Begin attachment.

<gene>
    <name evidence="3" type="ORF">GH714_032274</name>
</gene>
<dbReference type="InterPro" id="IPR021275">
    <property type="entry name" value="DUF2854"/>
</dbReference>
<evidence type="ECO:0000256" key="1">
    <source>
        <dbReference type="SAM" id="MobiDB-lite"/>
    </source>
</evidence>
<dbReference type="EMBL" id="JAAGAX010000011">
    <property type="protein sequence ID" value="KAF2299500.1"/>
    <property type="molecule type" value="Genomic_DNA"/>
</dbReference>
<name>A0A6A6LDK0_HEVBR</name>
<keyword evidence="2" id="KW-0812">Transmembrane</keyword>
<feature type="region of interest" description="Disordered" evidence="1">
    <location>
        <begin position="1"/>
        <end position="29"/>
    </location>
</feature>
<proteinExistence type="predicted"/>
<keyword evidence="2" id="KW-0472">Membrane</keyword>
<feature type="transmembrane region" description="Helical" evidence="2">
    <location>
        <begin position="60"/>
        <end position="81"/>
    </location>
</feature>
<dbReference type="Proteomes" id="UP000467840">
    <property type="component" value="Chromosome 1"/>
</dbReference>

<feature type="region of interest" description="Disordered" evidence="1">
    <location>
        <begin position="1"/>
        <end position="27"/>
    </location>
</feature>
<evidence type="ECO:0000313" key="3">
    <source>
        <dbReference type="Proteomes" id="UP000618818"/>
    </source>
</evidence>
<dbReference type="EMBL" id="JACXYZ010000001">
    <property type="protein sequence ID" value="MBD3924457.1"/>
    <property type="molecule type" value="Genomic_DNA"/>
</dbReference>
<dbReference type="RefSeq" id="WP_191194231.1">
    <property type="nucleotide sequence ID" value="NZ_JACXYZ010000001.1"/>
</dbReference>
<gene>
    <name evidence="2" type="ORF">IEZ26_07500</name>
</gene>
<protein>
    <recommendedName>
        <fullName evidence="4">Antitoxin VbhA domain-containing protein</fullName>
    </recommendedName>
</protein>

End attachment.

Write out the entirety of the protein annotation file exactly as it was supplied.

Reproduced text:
<gene>
    <name evidence="3" type="ORF">GH714_032274</name>
</gene>
<dbReference type="InterPro" id="IPR021275">
    <property type="entry name" value="DUF2854"/>
</dbReference>
<evidence type="ECO:0000256" key="1">
    <source>
        <dbReference type="SAM" id="MobiDB-lite"/>
    </source>
</evidence>
<dbReference type="EMBL" id="JAAGAX010000011">
    <property type="protein sequence ID" value="KAF2299500.1"/>
    <property type="molecule type" value="Genomic_DNA"/>
</dbReference>
<name>A0A6A6LDK0_HEVBR</name>
<keyword evidence="2" id="KW-0812">Transmembrane</keyword>
<feature type="region of interest" description="Disordered" evidence="1">
    <location>
        <begin position="1"/>
        <end position="29"/>
    </location>
</feature>
<proteinExistence type="predicted"/>
<keyword evidence="2" id="KW-0472">Membrane</keyword>
<feature type="transmembrane region" description="Helical" evidence="2">
    <location>
        <begin position="60"/>
        <end position="81"/>
    </location>
</feature>
<dbReference type="Proteomes" id="UP000467840">
    <property type="component" value="Chromosome 1"/>
</dbReference>

<feature type="region of interest" description="Disordered" evidence="1">
    <location>
        <begin position="1"/>
        <end position="27"/>
    </location>
</feature>
<evidence type="ECO:0000313" key="3">
    <source>
        <dbReference type="Proteomes" id="UP000618818"/>
    </source>
</evidence>
<dbReference type="EMBL" id="JACXYZ010000001">
    <property type="protein sequence ID" value="MBD3924457.1"/>
    <property type="molecule type" value="Genomic_DNA"/>
</dbReference>
<dbReference type="RefSeq" id="WP_191194231.1">
    <property type="nucleotide sequence ID" value="NZ_JACXYZ010000001.1"/>
</dbReference>
<gene>
    <name evidence="2" type="ORF">IEZ26_07500</name>
</gene>
<protein>
    <recommendedName>
        <fullName evidence="4">Antitoxin VbhA domain-containing protein</fullName>
    </recommendedName>
</protein>